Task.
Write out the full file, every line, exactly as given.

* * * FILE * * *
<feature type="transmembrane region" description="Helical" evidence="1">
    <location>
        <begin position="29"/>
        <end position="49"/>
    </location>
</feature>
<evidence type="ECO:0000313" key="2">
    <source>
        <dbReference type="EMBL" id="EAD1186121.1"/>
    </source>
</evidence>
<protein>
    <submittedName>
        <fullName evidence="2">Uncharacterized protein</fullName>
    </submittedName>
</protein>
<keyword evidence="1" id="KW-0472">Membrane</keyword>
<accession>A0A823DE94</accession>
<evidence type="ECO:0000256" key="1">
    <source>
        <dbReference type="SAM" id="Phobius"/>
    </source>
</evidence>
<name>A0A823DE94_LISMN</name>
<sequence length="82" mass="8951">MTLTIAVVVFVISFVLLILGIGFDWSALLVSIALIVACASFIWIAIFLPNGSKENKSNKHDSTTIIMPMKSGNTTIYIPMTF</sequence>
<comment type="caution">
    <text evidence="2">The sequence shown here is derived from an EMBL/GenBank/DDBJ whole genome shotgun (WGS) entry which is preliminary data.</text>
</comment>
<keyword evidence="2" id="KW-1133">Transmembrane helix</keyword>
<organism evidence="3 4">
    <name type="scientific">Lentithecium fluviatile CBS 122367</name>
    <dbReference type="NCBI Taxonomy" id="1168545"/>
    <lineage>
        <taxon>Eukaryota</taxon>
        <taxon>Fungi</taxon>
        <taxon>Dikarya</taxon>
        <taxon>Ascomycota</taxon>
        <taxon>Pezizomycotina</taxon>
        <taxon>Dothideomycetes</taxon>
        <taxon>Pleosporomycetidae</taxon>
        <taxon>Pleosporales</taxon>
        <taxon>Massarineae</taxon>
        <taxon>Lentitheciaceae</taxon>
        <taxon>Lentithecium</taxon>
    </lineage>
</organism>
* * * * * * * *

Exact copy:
<feature type="transmembrane region" description="Helical" evidence="1">
    <location>
        <begin position="29"/>
        <end position="49"/>
    </location>
</feature>
<evidence type="ECO:0000313" key="2">
    <source>
        <dbReference type="EMBL" id="EAD1186121.1"/>
    </source>
</evidence>
<protein>
    <submittedName>
        <fullName evidence="2">Uncharacterized protein</fullName>
    </submittedName>
</protein>
<keyword evidence="1" id="KW-0472">Membrane</keyword>
<accession>A0A823DE94</accession>
<evidence type="ECO:0000256" key="1">
    <source>
        <dbReference type="SAM" id="Phobius"/>
    </source>
</evidence>
<name>A0A823DE94_LISMN</name>
<sequence length="82" mass="8951">MTLTIAVVVFVISFVLLILGIGFDWSALLVSIALIVACASFIWIAIFLPNGSKENKSNKHDSTTIIMPMKSGNTTIYIPMTF</sequence>
<comment type="caution">
    <text evidence="2">The sequence shown here is derived from an EMBL/GenBank/DDBJ whole genome shotgun (WGS) entry which is preliminary data.</text>
</comment>
<keyword evidence="2" id="KW-1133">Transmembrane helix</keyword>
<organism evidence="3 4">
    <name type="scientific">Lentithecium fluviatile CBS 122367</name>
    <dbReference type="NCBI Taxonomy" id="1168545"/>
    <lineage>
        <taxon>Eukaryota</taxon>
        <taxon>Fungi</taxon>
        <taxon>Dikarya</taxon>
        <taxon>Ascomycota</taxon>
        <taxon>Pezizomycotina</taxon>
        <taxon>Dothideomycetes</taxon>
        <taxon>Pleosporomycetidae</taxon>
        <taxon>Pleosporales</taxon>
        <taxon>Massarineae</taxon>
        <taxon>Lentitheciaceae</taxon>
        <taxon>Lentithecium</taxon>
    </lineage>
</organism>